by Carolyn Gramling Thursday, January 5, 2012
Razor-sharp rocks. Deadly crevasses. Unbearable heat. Scalding water. One false step...and you’re history.
“Giant Crystal Cave,” the National Geographic Channel’s hour-long documentary on scientific exploration deep inside Mexico’s Naica Mountain is as much about derring-do and danger as it is about science. The film follows three scientists as they visit the mountain’s most famous cavern for the first time in hopes of unlocking some of its mysteries.
Naica Mountain is a special place, to say the least. Located in the vast Chihuahuan Desert, the mountain sits on a set of fault lines. Superhot metal-rich fluids circulate throughout the mountain, heated by a magma chamber buried two and a half kilometers below. The fluids travel through the mountain's fault lines, depositing veins of lead, zinc and silver ore; since about 1900, miners have delved deep into the mountain to harvest these ore deposits. Because many of the deeper reaches of the mountain are flooded, the mining company Industrias Peñoles operates large pumps to remove water and look for new ores.
In 2000, brothers and miners Juan and Pedro Sanchez were given the go-ahead to excavate a newly dried-out tunnel 300 meters underground. They were drilling into the tunnel when they suddenly found themselves in a magical cavern resembling Superman’s fortress: A massive cathedral-like room filled with towering spurs and spires of gypsum the length of telephone poles.
The brothers didn’t linger long; the temperature in the cavern was deadly. But mine engineers quickly realized that the cavern, dubbed the Crystal Cave of Giants, was a national treasure and sealed it off (which didn’t prevent some people from trying to sneak in and steal crystals; one worker managed to get in but lost consciousness and was later found dead).
Since the discovery, scientists have been fascinated by the gypsum crystals — as much as five times as large as any natural crystals previously discovered. In April 2007, geologist Juan Manuel García-Ruiz of the University of Granada in Spain reported in the journal Geology that the crystals slowly grew over millennia while the cavern was flooded with hot, mineral-saturated water. But there were many more questions to answer.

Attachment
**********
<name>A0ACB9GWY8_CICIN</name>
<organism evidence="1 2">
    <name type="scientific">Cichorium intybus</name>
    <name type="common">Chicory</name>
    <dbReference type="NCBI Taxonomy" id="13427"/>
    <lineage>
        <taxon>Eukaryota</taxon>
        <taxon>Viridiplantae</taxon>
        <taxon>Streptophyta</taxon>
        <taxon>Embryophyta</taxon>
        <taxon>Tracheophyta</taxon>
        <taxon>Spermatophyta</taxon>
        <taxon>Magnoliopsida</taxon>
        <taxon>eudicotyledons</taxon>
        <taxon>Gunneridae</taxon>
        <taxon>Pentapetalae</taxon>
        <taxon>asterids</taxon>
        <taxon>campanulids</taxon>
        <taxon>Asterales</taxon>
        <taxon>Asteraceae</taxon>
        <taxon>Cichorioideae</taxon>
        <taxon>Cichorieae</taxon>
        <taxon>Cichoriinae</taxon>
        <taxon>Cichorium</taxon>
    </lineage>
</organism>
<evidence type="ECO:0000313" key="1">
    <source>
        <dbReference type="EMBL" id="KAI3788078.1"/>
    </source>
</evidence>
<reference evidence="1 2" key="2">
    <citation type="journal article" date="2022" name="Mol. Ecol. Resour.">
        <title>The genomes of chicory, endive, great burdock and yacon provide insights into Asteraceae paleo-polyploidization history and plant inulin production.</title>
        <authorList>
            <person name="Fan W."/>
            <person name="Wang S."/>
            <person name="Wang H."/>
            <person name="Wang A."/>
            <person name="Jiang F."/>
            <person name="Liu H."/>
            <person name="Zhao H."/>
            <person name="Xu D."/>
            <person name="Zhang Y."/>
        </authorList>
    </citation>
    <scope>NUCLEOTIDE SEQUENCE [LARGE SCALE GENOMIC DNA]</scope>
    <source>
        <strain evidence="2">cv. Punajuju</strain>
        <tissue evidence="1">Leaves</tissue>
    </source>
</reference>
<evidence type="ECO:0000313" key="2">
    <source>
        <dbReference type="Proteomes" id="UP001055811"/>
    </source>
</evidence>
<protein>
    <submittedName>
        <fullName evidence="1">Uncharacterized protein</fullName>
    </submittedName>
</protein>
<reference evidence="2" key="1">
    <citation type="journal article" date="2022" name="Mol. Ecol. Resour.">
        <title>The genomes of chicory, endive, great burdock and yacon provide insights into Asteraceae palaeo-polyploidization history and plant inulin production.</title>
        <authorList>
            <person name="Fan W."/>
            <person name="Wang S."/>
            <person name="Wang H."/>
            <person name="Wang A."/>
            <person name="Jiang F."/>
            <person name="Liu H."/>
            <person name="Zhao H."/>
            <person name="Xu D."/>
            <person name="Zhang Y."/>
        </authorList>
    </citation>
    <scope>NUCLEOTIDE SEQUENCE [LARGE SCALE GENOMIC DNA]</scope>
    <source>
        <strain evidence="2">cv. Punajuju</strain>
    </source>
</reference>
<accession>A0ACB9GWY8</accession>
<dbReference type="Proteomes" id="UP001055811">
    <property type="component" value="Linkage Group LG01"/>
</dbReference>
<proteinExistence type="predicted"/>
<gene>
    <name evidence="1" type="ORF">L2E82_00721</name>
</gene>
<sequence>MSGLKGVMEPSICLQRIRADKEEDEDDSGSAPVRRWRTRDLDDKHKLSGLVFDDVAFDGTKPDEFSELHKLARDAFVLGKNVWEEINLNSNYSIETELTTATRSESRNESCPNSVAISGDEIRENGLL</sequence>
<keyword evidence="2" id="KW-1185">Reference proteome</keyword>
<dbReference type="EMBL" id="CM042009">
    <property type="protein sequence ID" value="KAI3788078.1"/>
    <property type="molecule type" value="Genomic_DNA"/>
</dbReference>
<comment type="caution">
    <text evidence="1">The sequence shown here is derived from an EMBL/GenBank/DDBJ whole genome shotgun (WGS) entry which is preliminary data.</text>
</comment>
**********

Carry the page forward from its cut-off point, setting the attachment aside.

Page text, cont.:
So in 2007, an international team of scientists visited the cavern, armed with their own questions: When exactly did the crystals begin to grow? And in that extreme environment, is there any life? Lucky for us, National Geographic filmmakers tagged along.
The documentary focuses on three scientists with different goals: Stein-Erik Lauritzen, a geologist at Bergen University in Norway, wants to determine the age of the cave and why so many of the giant crystals have fallen onto the cavern floor; Penny Boston, a geomicrobiologist and astrobiologist at the New Mexico Institute of Mining and Technology in Socorro, is searching for evidence of life that can survive in extreme environments — and perhaps can shed light on the origins of life on Earth; and Chris McKay, a planetary scientist at NASA Ames Research Center, is also searching for evidence of life, with a view to life on other worlds. While Boston will look for direct signs of life — by carving out fluid inclusions within the gypsum crystals that may contain microbial DNA — McKay is armed with a Raman spectrometer, which beams light into the crystals and then analyzes the reflected light for wavelengths characteristic of organic life. If the spectrometer works in this environment, McKay says, a similar instrument may ultimately be bundled onto the next generation of Mars rovers.
All three are ready for adventure. “I grew up wanting to cruise the galaxy and look for weird life forms,” Boston says. “Since I don’t have my own spaceship, I go cruising Earth’s subsurface looking for [them]. And there are a lot of them down there.”
Each of the three researchers enters the cave in turn to study the crystals and collect samples. They register alarm at the intense heat and humidity in the cave, then awe at its beauty. “There are these crystals the size of redwood trees — you stand there with your mouth open,” McKay says. But there was little time for either panic or awe, he adds. As the documentary takes pains to emphasize, the cave is a potential deathtrap: The combination of temperatures hovering around 49 degrees Celsius (120 degrees Fahrenheit) and over-80-percent humidity prevents the body from sweating to cool itself. The minute a person enters the cavern, his body begins to fail. Even in specially-designed protective suits, “we had about half an hour,” McKay says. “You have to focus on what you’re there for.”
That was challenging, Boston says. “Even with the ice-packed suits on, I could feel the strength draining from my arms and legs, and movement growing harder and harder. Besides feeling like I was wading through hot molasses with my brain becoming slower and slower. My temper was unusually short.”
Still, she says, “whatever it takes to work there is worth it. The Naica crystals and the glowing red walls have a transformative beauty that makes the danger meaningless.”
I won’t give away the ending to each researcher’s story — how they determine the cave’s age, why so many crystals fell and whether there are signs of life. For that, and for more of this harrowing tale of scientific exploration in an extreme environment, tune in to “Giant Crystal Cave,” which airs on the National Geographic Channel Sunday at 9 p.m. EDT.
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